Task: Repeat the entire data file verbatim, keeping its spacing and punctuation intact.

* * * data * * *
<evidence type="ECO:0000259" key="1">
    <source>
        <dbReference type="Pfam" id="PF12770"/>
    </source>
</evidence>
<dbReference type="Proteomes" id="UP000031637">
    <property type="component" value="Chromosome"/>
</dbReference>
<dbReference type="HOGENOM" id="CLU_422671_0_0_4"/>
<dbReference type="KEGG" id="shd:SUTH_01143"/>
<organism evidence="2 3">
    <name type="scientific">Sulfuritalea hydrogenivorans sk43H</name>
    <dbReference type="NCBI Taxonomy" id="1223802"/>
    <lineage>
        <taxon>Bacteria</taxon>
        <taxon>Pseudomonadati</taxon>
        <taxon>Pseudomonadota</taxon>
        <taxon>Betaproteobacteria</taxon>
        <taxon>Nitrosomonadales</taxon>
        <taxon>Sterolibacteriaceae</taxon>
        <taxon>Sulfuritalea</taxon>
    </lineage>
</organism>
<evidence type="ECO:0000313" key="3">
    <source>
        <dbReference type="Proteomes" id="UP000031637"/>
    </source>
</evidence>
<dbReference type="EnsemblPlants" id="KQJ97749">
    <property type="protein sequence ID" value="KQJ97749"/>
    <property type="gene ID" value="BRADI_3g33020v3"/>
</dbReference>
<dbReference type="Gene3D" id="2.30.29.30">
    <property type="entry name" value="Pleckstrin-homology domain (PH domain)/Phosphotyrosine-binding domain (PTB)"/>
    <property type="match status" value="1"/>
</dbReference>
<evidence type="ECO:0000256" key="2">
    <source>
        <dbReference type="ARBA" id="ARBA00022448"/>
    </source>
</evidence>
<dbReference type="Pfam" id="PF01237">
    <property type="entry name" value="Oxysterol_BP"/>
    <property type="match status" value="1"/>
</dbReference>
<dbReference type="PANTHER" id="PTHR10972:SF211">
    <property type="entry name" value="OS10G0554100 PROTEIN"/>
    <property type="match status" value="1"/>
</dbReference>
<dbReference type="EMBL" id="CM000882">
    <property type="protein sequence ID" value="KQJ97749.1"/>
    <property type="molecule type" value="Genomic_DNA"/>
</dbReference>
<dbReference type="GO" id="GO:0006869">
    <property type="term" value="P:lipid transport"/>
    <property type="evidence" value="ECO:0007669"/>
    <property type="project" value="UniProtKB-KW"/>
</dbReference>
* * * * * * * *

<evidence type="ECO:0000259" key="1">
    <source>
        <dbReference type="Pfam" id="PF12770"/>
    </source>
</evidence>
<dbReference type="Proteomes" id="UP000031637">
    <property type="component" value="Chromosome"/>
</dbReference>
<dbReference type="HOGENOM" id="CLU_422671_0_0_4"/>
<dbReference type="KEGG" id="shd:SUTH_01143"/>
<organism evidence="2 3">
    <name type="scientific">Sulfuritalea hydrogenivorans sk43H</name>
    <dbReference type="NCBI Taxonomy" id="1223802"/>
    <lineage>
        <taxon>Bacteria</taxon>
        <taxon>Pseudomonadati</taxon>
        <taxon>Pseudomonadota</taxon>
        <taxon>Betaproteobacteria</taxon>
        <taxon>Nitrosomonadales</taxon>
        <taxon>Sterolibacteriaceae</taxon>
        <taxon>Sulfuritalea</taxon>
    </lineage>
</organism>
<evidence type="ECO:0000313" key="3">
    <source>
        <dbReference type="Proteomes" id="UP000031637"/>
    </source>
</evidence>
<dbReference type="EnsemblPlants" id="KQJ97749">
    <property type="protein sequence ID" value="KQJ97749"/>
    <property type="gene ID" value="BRADI_3g33020v3"/>
</dbReference>
<dbReference type="Gene3D" id="2.30.29.30">
    <property type="entry name" value="Pleckstrin-homology domain (PH domain)/Phosphotyrosine-binding domain (PTB)"/>
    <property type="match status" value="1"/>
</dbReference>
<evidence type="ECO:0000256" key="2">
    <source>
        <dbReference type="ARBA" id="ARBA00022448"/>
    </source>
</evidence>
<dbReference type="Pfam" id="PF01237">
    <property type="entry name" value="Oxysterol_BP"/>
    <property type="match status" value="1"/>
</dbReference>
<dbReference type="PANTHER" id="PTHR10972:SF211">
    <property type="entry name" value="OS10G0554100 PROTEIN"/>
    <property type="match status" value="1"/>
</dbReference>
<dbReference type="EMBL" id="CM000882">
    <property type="protein sequence ID" value="KQJ97749.1"/>
    <property type="molecule type" value="Genomic_DNA"/>
</dbReference>
<dbReference type="GO" id="GO:0006869">
    <property type="term" value="P:lipid transport"/>
    <property type="evidence" value="ECO:0007669"/>
    <property type="project" value="UniProtKB-KW"/>
</dbReference>